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What is the difference between validation and verification? When looking them up on Wiktionary they seem to mean mostly the same thing, but is there a difference?

For example, would I be correct in saying that

  • Checking that the format of an email address is valid, would be validation?
  • The process of sending an email to an email address to have a user click on a link to make sure the email is in use and correct, would be verification?

Or could I have used both words in both cases?

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If you're interested in the difference between validation and verification as technical terms in the software industry, see wikipedia. This difference has nothing to do with the meaning of the words in the English language (for which see the answers to this question). –  Peter Shor Jan 6 '12 at 15:48
    
@Peter Shor I believe it's a perfectly relevant question. The meaning in programming plays directly to the meaning in English, as well as the etymology. Understanding those could indeed help Svish be a better programmer and speaker. Please see my answer as to why. –  Lunivore Jan 6 '12 at 17:44
    
the target page for duplicate is deleted –  naxa May 13 at 13:14
    
@naxa I removed the reference from the question –  Svish May 14 at 11:00

6 Answers 6

up vote 10 down vote accepted

I think the subtle difference would be in that "verification is validation by empirical means".

empirical: Based on, concerned with, or verifiable by observation or experience rather than theory or pure logic.

Taking your example, checking the format of an email address is done by logic, to see if you have <something>@<something>.<xxx> format. But, you cannot logically tell by looking at the string that it is a genuine email address.

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Right, so I validate an email address, because it's based on theory and logic, while I verify that an email address is genuine because it's based on the observation/experience I get after the user has clicked a link (or whatever). Correct? –  Svish Jan 6 '12 at 13:13
    
In my opinion, yes, but I don't think this universally applies. I would use this as a thumb rule to decide when to use which. –  abhinav Jan 6 '12 at 13:16
    
For example, I would say that a form is valid, when all the necessary details are filled with appropriate values, a text for name, a number for phone number, etc. But, I would use verified, if the form has been cross-checked with my ID or passport. –  abhinav Jan 6 '12 at 13:19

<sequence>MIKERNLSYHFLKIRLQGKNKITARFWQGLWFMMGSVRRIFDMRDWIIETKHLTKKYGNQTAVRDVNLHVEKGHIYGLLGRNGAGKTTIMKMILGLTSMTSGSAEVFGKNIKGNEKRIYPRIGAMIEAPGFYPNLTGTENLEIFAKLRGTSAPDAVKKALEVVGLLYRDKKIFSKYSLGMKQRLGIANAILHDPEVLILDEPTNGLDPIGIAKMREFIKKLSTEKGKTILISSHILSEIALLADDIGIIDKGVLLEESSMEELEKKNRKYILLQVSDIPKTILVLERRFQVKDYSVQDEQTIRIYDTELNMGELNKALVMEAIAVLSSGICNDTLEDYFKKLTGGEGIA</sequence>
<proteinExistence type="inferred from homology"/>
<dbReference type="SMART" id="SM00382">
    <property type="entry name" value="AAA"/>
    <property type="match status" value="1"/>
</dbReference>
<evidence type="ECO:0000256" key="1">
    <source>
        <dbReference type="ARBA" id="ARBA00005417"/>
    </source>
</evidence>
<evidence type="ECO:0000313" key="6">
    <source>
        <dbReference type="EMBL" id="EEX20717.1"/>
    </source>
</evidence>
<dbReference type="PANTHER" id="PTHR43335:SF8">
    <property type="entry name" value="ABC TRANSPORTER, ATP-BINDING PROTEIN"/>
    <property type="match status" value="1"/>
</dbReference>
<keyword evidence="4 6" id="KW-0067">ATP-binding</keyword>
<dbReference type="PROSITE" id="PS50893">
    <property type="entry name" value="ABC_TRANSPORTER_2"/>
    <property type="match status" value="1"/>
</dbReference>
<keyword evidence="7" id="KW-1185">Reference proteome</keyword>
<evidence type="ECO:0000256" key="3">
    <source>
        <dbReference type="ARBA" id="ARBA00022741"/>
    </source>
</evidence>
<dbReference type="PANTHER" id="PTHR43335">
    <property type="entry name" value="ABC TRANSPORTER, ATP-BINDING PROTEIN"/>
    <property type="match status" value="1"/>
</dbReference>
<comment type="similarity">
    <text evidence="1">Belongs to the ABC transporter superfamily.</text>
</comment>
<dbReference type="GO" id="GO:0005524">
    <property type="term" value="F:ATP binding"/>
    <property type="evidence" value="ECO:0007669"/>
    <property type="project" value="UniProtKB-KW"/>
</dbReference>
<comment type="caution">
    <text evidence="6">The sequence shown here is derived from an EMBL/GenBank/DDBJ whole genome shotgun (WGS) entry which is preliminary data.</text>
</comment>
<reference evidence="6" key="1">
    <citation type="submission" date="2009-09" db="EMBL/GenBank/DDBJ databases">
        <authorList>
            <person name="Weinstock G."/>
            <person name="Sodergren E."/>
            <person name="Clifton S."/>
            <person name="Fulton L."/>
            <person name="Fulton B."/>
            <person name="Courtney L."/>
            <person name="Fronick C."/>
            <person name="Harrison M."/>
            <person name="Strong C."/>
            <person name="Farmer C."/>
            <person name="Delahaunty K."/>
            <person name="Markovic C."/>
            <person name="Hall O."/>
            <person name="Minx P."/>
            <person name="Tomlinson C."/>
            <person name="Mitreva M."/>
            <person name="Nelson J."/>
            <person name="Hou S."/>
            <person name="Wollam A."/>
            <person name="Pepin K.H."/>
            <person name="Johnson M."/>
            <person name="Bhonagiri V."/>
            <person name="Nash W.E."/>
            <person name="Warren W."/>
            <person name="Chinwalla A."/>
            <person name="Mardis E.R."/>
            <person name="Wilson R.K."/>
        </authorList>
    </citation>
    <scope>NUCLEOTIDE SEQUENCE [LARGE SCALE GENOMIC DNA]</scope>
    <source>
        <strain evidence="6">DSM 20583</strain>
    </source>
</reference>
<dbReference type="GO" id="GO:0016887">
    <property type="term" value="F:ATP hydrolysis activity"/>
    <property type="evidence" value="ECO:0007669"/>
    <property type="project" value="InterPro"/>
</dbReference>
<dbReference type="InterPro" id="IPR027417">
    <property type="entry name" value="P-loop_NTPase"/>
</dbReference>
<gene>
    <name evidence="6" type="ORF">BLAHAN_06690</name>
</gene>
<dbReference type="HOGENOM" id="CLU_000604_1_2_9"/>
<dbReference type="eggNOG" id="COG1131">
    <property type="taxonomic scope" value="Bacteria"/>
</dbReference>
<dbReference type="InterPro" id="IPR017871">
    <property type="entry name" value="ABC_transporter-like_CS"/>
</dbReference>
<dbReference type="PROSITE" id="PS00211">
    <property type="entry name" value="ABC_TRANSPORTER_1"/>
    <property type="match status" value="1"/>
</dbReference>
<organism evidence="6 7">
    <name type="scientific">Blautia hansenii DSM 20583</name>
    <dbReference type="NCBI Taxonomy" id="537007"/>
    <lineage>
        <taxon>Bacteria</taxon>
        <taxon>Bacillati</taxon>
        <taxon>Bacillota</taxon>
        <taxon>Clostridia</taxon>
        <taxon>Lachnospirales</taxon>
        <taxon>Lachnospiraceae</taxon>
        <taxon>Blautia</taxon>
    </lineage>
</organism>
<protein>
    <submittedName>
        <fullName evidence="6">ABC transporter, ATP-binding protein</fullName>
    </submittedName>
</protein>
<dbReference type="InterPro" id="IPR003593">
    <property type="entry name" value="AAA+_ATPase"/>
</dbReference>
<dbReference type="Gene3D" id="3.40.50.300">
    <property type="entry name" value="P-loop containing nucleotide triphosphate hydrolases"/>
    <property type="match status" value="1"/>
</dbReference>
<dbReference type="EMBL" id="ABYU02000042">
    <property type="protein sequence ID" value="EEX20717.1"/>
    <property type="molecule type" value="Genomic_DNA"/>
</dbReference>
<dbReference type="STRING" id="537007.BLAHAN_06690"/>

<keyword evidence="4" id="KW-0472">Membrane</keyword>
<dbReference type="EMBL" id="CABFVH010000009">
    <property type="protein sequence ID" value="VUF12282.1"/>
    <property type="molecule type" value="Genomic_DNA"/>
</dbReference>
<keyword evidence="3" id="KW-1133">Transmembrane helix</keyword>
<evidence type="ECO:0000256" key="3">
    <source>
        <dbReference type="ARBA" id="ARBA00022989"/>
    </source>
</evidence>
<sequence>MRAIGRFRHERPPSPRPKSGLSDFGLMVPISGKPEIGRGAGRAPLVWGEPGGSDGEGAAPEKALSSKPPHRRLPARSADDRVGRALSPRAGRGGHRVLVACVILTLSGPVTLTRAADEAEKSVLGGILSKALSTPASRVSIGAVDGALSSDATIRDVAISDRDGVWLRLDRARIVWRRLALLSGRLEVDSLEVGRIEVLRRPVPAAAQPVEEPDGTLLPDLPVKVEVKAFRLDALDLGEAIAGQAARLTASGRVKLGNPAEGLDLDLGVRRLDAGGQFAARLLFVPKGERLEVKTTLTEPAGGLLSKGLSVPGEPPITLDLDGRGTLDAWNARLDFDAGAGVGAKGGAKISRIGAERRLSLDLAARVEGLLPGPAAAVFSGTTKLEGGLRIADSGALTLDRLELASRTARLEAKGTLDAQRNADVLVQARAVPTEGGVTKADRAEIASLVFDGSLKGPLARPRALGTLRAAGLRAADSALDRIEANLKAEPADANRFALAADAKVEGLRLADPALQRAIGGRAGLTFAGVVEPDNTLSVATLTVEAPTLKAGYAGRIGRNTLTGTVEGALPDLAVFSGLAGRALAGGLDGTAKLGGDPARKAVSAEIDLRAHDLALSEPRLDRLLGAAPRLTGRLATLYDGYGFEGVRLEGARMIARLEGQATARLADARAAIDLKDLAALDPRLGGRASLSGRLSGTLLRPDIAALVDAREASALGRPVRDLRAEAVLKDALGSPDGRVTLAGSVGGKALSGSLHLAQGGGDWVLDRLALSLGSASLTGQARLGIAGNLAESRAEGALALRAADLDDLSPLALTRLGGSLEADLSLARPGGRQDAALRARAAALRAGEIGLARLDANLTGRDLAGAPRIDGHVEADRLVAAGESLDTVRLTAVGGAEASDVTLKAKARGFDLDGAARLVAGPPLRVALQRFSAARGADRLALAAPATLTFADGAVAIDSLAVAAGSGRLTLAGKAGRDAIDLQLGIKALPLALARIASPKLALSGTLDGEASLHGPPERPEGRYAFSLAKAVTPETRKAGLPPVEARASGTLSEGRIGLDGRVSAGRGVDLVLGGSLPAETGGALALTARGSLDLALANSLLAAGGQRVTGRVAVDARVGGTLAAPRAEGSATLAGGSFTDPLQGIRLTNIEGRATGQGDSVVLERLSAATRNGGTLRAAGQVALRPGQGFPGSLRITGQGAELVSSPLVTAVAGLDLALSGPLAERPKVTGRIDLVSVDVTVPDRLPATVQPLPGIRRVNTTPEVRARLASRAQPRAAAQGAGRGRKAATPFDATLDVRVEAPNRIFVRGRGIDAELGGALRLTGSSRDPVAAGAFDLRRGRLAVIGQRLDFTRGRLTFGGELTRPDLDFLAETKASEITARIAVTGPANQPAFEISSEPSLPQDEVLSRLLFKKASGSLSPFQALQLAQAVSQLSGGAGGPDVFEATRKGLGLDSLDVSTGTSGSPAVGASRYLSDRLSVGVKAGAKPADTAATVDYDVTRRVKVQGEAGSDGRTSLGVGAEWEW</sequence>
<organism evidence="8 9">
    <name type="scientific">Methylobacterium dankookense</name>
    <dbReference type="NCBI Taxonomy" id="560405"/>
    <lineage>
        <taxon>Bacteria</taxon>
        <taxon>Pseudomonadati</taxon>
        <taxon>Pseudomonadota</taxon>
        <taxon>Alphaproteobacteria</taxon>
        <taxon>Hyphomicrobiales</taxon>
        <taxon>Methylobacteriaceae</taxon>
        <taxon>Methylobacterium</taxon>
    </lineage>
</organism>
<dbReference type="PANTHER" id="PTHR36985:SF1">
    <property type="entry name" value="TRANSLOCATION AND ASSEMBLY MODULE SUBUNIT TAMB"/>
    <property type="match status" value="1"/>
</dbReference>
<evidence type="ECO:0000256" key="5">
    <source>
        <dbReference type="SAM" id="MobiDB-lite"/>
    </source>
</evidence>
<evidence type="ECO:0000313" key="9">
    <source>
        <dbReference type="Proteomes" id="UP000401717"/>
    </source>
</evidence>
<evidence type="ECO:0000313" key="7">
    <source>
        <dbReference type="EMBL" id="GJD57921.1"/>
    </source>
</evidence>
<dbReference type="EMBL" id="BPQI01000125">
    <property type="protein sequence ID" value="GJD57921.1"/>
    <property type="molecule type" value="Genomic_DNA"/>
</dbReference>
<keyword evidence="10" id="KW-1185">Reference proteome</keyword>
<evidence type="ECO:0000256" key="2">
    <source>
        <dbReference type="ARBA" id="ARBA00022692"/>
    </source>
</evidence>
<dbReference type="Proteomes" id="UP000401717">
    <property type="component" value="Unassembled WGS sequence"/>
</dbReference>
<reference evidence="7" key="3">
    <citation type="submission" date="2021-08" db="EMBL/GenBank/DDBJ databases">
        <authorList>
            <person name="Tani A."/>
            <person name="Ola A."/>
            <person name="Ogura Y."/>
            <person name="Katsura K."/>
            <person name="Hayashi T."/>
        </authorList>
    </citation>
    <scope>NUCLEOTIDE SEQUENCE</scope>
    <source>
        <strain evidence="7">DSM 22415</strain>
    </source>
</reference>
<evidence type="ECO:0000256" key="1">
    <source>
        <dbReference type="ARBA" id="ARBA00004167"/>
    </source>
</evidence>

Exactly, so the email would be valid if it is appropriate according to defined format, and verified once "cross-checked" with an action. Think I get it now :) –  Svish Jan 6 '12 at 14:06

In your examples, you use both words correctly. I wouldn't use them interchangeably.

Generally, when you validate something, you make it officially acceptable or approved, especially after examining it, e.g. External validation of a teacher's assessment is recommended.

When you verify something, you show that it is true or accurate, e.g. State officials provided verification of the documents.

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It seems validate carries the weight of authority. "The clerical staff verified the data, but it wasn't official until the administrator validated it." –  tajmo Jan 6 '12 at 18:31

I saw an ad for this question on the Computational Science Q&A site, so if you'll allow me to provide an answer from that perspective...

Where I come from, to "verify" means to make sure you are solving the equations correctly. Does the code you implemented accurately compute the equations you mean to solve?

To "validate" is to make sure you are solving the correct equations. Is the model you implemented an accurate representation of the physics you are attempting to emulate? Does it compare well to observed behavior?

There is a lot of work in the computational science community on "V&V" and every document on them starts with this type of definition.

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This is indeed the difference in meaning when these two words are considered as technical terms in the software industry, but it has very little to do with the meaning of these words in general English. –  Peter Shor Jan 6 '12 at 15:50